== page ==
If you want to see what looks like 10 seconds of sugar glider bliss, check out this video posted to YouTube by user Libraryelfs. With an oscillating fan blowing on him from behind his perch on someone’s hand, he seems to turn to check out the breeze, then he hunkers down for “flight.” Forget having the breeze blow in your face, this little guy is definitely enjoying the tail wind. It brought a smile to my face when I saw him spread his legs to give full expansion to his gliding membrane, the patagium. Then, woohoo, he got the full sensation of gliding on air — all the while he was safely balanced on a hand. That looks like some pretty sweet enrichment for a sugar glider. No worries about a jump from a high shelf or door top ending in a crash landing. It’s good to encourage sugar gliders to glide.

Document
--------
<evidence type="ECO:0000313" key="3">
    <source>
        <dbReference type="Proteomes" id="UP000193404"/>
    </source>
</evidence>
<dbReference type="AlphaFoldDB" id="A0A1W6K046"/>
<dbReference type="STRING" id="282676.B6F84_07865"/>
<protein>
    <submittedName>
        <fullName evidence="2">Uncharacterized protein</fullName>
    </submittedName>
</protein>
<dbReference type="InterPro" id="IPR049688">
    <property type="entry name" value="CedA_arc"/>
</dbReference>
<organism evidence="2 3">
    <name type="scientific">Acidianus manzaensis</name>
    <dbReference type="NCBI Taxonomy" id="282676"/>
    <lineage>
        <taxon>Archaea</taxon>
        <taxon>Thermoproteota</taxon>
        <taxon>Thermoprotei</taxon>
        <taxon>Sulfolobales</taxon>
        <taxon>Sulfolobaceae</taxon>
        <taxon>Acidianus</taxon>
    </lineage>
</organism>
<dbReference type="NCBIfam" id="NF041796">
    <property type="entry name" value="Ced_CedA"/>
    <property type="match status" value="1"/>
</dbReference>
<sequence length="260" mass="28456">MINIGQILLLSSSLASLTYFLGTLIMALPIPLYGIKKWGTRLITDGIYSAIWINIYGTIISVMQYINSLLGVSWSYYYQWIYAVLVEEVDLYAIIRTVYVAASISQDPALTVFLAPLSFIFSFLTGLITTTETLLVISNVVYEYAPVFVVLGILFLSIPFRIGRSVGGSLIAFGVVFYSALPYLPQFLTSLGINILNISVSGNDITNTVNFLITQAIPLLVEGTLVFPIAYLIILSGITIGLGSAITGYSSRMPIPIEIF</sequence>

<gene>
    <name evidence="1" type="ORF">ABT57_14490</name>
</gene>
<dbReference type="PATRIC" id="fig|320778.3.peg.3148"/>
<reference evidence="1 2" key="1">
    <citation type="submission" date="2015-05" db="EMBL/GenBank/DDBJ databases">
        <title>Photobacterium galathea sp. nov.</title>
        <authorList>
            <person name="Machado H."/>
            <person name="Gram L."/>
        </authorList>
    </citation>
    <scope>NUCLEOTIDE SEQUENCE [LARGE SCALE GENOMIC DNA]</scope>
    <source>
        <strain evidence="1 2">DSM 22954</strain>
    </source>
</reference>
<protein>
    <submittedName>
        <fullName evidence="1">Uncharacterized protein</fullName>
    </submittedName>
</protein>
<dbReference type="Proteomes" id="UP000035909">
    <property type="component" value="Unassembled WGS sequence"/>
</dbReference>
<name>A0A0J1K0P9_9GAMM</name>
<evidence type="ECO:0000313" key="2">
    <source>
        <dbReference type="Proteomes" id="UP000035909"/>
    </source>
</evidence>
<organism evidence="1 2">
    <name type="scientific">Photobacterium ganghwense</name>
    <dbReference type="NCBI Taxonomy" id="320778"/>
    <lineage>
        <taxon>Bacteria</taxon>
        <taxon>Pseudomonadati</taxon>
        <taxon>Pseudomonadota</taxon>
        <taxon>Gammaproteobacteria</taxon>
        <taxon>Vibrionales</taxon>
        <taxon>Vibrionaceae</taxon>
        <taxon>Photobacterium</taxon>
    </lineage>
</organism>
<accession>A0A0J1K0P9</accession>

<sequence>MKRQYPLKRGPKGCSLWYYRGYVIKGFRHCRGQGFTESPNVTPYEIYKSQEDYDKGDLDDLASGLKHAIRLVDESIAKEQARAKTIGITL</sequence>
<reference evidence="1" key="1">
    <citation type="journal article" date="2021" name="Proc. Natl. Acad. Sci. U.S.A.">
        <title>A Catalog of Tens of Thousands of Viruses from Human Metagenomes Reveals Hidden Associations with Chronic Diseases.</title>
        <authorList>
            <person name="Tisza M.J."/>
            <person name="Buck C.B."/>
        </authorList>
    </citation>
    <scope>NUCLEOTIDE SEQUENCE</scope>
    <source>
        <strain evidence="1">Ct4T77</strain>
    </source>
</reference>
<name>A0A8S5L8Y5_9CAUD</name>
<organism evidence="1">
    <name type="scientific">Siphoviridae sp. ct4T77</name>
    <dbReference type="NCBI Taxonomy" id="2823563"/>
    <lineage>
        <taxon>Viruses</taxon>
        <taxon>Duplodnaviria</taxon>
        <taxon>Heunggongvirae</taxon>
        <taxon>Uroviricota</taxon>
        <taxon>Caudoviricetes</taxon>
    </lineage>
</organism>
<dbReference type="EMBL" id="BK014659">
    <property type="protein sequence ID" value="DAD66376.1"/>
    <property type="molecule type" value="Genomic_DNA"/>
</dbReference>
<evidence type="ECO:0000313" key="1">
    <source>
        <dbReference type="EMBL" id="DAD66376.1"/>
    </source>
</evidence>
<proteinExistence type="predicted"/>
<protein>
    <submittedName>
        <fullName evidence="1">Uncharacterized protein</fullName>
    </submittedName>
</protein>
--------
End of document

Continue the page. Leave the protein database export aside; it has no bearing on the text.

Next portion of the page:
Sugar gliders are marsupials native to Australia. Some people keep them as pets, and they have been in the pet trade in the United States since about the 1990s. Pet sugar gliders can live for up to 12 years. In the wild, they can glide for about 150 feet. For more about sugar gliders, see our articles about frequently asked questions and sugar glider behavior.